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Uncertainty Analysis Using GEM-SA Tony O’Hagan. Outline  Setting up the project  Running a simple analysis  Exercise  More complex analyses.

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Presentation on theme: "Uncertainty Analysis Using GEM-SA Tony O’Hagan. Outline  Setting up the project  Running a simple analysis  Exercise  More complex analyses."— Presentation transcript:

1 Uncertainty Analysis Using GEM-SA Tony O’Hagan

2 Outline  Setting up the project  Running a simple analysis  Exercise  More complex analyses

3 Setting up the project

4 Number of inputs  Select Project -> New, or click toolbar icon  Select number of inputs using  Project dialog appears

5 Our example  We’ll use the example “model1” in the GEM-SA DEMO DATA directory  This example is based on a vegetation model with 7 inputs – RESAEREO, DEFLECT, FACTOR, MO, COVER, TREEHT, LAI  The model has 16 outputs, but for the present we will consider output 4 – June monthly GPP

6 Define input names  Click on “Names …”  Enter parameter names  Click “OK”  The “Input parameter names” dialog opens

7 Files  Click on Files tab  The “Inputs” files contains one column for each parameter and one row for each model training run (the design)  The “Outputs” files contains the outputs of those runs (one column)  Using “Browse” buttons, select input and output files

8 Close project and save  We will leave all other settings at their default values for now  Click “OK”  Select Project -> Save – Or click toolbar icon  Choose a name and click “Save”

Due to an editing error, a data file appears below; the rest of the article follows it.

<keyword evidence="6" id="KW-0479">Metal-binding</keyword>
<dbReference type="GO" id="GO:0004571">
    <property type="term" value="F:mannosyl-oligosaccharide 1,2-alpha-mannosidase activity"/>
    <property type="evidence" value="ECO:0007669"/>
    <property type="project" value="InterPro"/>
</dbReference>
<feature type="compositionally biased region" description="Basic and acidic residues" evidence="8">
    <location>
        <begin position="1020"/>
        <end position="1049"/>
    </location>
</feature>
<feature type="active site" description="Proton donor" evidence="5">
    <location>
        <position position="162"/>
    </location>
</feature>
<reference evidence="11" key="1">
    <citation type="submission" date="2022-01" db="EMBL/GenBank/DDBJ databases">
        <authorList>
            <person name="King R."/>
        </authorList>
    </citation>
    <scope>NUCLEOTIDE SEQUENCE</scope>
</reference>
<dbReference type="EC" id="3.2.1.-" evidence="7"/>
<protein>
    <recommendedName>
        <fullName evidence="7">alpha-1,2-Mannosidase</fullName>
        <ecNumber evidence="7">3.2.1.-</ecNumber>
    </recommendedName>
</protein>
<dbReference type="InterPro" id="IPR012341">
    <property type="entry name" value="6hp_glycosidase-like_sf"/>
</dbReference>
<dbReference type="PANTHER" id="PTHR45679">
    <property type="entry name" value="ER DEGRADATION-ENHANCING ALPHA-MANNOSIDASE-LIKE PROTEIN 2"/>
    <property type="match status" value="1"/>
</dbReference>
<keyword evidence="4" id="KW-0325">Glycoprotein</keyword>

9 Running a simple analysis

10 Build the emulator  Click to build the emulator  A lot of things now start to happen! – The log window at the bottom starts to record various bits of information – A little window appears showing progress of minimisation of the roughness parameter estimation criterion – A new window “Main Effects Realisations” appears and several graphs appear  Progress bar at the bottom

11 Focus on the log window  Close the “Main Effects Realisations” window when it’s finished – We don’t need it in this session! – In the main window we now have a table – Which we will also ignore for now  Focus on the log window  This reports two key things – Diagnostics of the emulator build – The basic uncertainty analysis results

12 Emulation diagnostics  Note where the log window reports …  The first line says roughness parameters have been estimated by the simplest method  The values of these indicate how non-linear the effect of each input parameter is – Note the high value for input 4 (MO) Estimating emulator parameters by maximising probability distribution... maximised posterior for emulator parameters: precision = , roughness =

13 Uncertainty analysis – mean  Below this, the log reports  So the best estimate of the output (June GPP) is 24.3 (mol C/m 2 ) – This is averaged over the uncertainty in the 7 inputs  Better than just fixing inputs at best estimates – There is an emulation standard error of in this figure Estimate of mean output is , with variance

14 Uncertainty analysis – variance  The final line of the log is  This shows the uncertainty in the model output that is induced by input uncertainties – The variance is 72.9 – Equal to a standard deviation of 8.5 – So although the best estimate of the output is 24.3, the uncertainty in inputs means it could easily be as low as 16 or as high as 33 Estimate of total output variance =

15 Exercise

16 A small change  Run the same model with Output 11 instead of Output 4  Calculate the coefficient of variation (CV) for this output – NB: the CV is defined as the standard deviation divided by the mean